By comparison, the chapters included in part two, “Representations”, are perhaps less unified, but offer up a similar range of classical and contemporary Australian films for reappraisal. Felicity Collins reinterprets the national type in the Ocker and “assimilates” the “wogboy” comedy alongside the pervasive depiction of the larrikin, whose migration she notes across decades and media, from sixties film to nineties television. In Greg Dolgopolov’s chapter, the consistent characterisation of the disruptive Russian immigrant in Australian films is compared with the displays of excess and melancholia marking Russian characters in international cinema. In identifying the attractiveness and careful deployment of images of opposing nations in war, Antje Gnida and Catherine Simpson provide a sobering coda to the reinforcement of the Anzac myth discernible in propaganda films such as Chauvel’s Forty Thousand Horsemen. The conception and characterisation of the Turkish enemy in the context of Australian historiography of the Dardanelles and in its cinematic offshoots are shown to carry special significance not just for subsequent patterns of immigration but also for the maintenance of key aspects of consensual national identity. In contrast, Rebecca Coyle’s balanced analysis of the divergent images of Japanese immigrants in Japanese Story (Sue Brooks, 2003) and Bondi Tsunami (Rachael Lucas, 2004) underlines their differences in finance, budget, style, critical reception and acceptance, while admitting their consistency in (cor)responding to abiding notions of Japaneseness and enduring problems in Australia’s relationships with Asian neighbours. Divergent style is also at the forefront of John Conomos’ discussion of the Greek influences and origins at work within the films of certain Australian filmmakers. For Conomos, the key factor is that “the Greek-Australian filmmaker is obliged to create a cinema which both contests the ethnic stereotypes of past Australian cinema and is, at the same time, cinematically self-reflexive” (p. 117). The drift towards hybridisation of style matches the multiplication of ethnic (and sexual) identities which characterises the family and community in Ana Kokkinos’ Head On (1997).

The final section, “Filmmakers”, provides revealing portraits of several key figures whose works illustrate the institutional and cultural problems besetting diasporic film production. By focusing on only a small part of a salient career, Marek Haltof’s examination of Paul Cox describes his marginal status in the Australian film industry in terms of his ethnicity, his philosophical outlook, his chosen form and style, and his highly personal emphases. These factors have constructed Cox (or, alternatively, have been the basis of his own self-fashioning) as an Australian auteur after a traditional, European pattern. Paradoxically, the Australian production environment against which Cox is seen to rail appears inseparable from and instrumental in the blended articulation of personal and universal issues which distinguish his films:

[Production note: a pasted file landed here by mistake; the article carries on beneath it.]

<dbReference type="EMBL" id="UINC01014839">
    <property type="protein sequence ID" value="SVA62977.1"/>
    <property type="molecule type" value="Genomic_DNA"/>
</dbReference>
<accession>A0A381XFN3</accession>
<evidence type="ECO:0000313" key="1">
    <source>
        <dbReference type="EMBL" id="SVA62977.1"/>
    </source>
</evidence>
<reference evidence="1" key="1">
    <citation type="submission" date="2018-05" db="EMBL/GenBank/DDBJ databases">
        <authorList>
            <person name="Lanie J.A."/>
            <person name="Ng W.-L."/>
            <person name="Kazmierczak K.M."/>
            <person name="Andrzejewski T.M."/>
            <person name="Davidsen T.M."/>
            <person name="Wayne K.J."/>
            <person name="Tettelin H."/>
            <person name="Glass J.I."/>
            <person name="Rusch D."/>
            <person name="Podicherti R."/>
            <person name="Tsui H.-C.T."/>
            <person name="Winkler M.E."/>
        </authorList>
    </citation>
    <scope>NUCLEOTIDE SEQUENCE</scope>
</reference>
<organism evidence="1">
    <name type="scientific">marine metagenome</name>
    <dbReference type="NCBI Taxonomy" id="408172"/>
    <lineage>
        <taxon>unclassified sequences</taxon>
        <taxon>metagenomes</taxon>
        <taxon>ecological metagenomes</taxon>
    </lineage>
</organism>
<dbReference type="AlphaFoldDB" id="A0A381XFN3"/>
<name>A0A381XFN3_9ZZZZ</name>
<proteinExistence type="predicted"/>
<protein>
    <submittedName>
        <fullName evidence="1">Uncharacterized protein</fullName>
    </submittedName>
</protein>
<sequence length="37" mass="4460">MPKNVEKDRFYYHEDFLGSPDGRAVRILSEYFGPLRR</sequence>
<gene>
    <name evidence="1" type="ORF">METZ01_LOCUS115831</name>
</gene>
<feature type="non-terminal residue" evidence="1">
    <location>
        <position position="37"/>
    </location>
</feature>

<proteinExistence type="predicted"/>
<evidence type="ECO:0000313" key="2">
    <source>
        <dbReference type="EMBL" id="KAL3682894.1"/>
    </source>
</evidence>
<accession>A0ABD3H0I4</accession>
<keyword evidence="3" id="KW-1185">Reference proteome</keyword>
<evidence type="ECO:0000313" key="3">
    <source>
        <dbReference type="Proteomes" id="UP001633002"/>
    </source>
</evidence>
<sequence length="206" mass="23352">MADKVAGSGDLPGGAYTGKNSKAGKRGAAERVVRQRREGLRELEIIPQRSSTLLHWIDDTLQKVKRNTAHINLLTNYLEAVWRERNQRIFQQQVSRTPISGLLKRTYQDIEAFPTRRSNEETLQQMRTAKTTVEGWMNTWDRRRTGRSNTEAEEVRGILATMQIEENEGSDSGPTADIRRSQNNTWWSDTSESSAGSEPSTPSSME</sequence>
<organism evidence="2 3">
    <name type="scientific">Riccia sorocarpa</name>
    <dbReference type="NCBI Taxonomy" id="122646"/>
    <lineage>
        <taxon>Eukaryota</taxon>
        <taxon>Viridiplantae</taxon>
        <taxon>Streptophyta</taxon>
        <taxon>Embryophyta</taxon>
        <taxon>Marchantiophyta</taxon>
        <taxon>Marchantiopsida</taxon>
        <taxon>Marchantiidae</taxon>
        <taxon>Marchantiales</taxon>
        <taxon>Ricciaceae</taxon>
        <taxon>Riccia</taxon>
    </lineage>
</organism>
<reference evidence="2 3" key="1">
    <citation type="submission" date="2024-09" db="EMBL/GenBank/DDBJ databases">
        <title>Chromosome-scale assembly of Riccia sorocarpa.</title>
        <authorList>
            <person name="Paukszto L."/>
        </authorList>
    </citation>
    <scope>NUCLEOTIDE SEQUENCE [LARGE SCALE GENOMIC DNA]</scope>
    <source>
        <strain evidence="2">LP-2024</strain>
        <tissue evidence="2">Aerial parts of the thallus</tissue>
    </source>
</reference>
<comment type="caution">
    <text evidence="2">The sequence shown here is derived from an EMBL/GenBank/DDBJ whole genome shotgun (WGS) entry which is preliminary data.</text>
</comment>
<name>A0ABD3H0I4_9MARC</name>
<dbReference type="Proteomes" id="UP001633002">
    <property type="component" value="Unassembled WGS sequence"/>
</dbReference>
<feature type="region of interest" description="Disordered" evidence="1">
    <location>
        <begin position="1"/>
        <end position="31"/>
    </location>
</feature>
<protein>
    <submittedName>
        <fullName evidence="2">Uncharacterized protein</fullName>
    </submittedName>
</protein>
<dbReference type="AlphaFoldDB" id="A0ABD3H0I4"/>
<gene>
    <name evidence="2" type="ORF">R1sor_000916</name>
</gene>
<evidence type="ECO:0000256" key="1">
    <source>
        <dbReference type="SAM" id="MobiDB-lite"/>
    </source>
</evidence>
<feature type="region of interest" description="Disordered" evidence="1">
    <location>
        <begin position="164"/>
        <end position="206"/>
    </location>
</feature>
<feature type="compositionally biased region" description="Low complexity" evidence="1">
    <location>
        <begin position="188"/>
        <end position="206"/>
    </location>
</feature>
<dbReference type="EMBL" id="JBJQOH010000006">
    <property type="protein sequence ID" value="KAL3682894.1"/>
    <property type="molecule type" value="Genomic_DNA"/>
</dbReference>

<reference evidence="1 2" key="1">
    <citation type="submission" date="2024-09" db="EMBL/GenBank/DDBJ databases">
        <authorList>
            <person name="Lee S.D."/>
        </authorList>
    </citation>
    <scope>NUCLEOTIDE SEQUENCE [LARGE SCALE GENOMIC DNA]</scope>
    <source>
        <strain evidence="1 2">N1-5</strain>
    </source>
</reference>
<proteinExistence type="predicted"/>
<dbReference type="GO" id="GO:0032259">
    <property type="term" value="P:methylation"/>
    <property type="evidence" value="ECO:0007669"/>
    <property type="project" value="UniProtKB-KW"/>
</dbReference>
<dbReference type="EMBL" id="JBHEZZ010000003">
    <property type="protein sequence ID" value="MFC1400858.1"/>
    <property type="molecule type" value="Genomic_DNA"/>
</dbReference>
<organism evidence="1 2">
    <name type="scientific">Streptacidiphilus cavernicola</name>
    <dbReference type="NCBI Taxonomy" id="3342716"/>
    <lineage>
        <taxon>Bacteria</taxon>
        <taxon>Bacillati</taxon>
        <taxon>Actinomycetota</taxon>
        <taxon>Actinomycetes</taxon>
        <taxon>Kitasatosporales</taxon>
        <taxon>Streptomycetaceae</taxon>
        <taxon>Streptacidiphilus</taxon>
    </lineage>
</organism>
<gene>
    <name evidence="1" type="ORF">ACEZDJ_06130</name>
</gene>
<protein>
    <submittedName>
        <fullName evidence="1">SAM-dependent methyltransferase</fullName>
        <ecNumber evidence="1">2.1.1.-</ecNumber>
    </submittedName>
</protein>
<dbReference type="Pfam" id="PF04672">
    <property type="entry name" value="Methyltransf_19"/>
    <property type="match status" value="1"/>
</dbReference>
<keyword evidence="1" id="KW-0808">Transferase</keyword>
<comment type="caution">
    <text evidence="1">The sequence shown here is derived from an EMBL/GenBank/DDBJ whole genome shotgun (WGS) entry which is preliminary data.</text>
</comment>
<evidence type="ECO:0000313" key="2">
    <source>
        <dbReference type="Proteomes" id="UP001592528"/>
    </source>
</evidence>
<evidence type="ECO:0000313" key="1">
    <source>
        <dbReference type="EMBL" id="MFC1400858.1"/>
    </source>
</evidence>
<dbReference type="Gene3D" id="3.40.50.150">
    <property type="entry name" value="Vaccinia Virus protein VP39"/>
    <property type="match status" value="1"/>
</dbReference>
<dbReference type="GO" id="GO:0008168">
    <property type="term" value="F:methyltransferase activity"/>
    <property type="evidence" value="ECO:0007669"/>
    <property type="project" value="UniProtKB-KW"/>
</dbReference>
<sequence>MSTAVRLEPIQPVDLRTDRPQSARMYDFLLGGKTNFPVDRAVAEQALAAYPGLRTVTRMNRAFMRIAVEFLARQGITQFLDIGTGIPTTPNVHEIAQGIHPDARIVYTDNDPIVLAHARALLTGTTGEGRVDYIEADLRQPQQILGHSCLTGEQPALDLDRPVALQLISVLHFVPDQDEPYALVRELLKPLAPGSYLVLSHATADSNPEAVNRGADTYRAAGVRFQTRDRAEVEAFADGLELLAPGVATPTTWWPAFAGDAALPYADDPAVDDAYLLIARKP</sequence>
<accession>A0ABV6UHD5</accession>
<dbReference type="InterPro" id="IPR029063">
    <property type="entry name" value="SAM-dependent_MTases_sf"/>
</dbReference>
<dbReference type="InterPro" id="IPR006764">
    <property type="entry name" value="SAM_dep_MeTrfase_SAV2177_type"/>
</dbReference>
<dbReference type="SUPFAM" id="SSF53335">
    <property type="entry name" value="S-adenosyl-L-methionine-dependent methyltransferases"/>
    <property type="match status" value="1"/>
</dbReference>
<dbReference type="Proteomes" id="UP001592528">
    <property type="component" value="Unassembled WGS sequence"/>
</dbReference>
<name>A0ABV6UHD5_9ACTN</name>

Some of Cox’s films […] could have been made anywhere, and their references to Australia and its uniqueness seem marginal. However, Cox maintains that his films could only be made in Australia because of the unique transnational connections his work represents. (p. 132)

Against the strong profile of Cox’s films, Renata Murawska’s rehabilitation of Sophia Turkiewicz’s Silver City (1984) for academic analysis provides a sensitive, specific counterbalance. Murawska’s contextualisation of the film’s narrative of Polish immigration and the background to its production amounts to a test case for minority ethnic representation. The social history of Murawska’s chapter is succeeded by Susie Khamis’ discussion of the immediacy in timing and style of Tom Zubrycki’s documentary films made within Lebanese Muslim families in the suburbs of Sydney. Crucially, these observational (and interventionist) films reveal and stress diversity even within a demarcated minority community, simultaneously emphasising and undermining the potential power of difference:

As complex portraits of a complex community, they actually highlight just how problematic the concept of diaspora is […] their paths are so fragmented that it is difficult to locate the diasporic content with too much precision or accuracy. (p. 156)

In a final counterpoint, Ben Goldsmith and Brian Yecies’ contribution on Sejong Park’s Birthday Boy (2004) notes the crucial presence of culturally-specific Korean content for the film’s proper interpretation, despite its wholehearted adoption by the Australian filmmaking establishment, and its success in international terms as a co-production.

In adding films to the canon of Australian cinema and contributing to its scholarship, Diasporas of Australian Cinema performs an extremely valuable role. This volume’s noteworthy achievement is not simply to bring an overdue emphasis to bear upon the multifaceted issue (in both senses) of an Australian diasporic cinema, but also to revive and revise debate on such early problematic examples as Powell’s Weird Mob and Chauvel’s war propaganda in the context of a thorough cultural and critical reorientation of cinema. The readings and re-readings it contains are authoritative without closing down the debates they initiate: this is a collection of essays in the best sense of the term.

Diasporas of Australian Cinema, edited by Catherine Simpson, Renata Murawska and Anthony Lambert, Intellect, Bristol, 2009.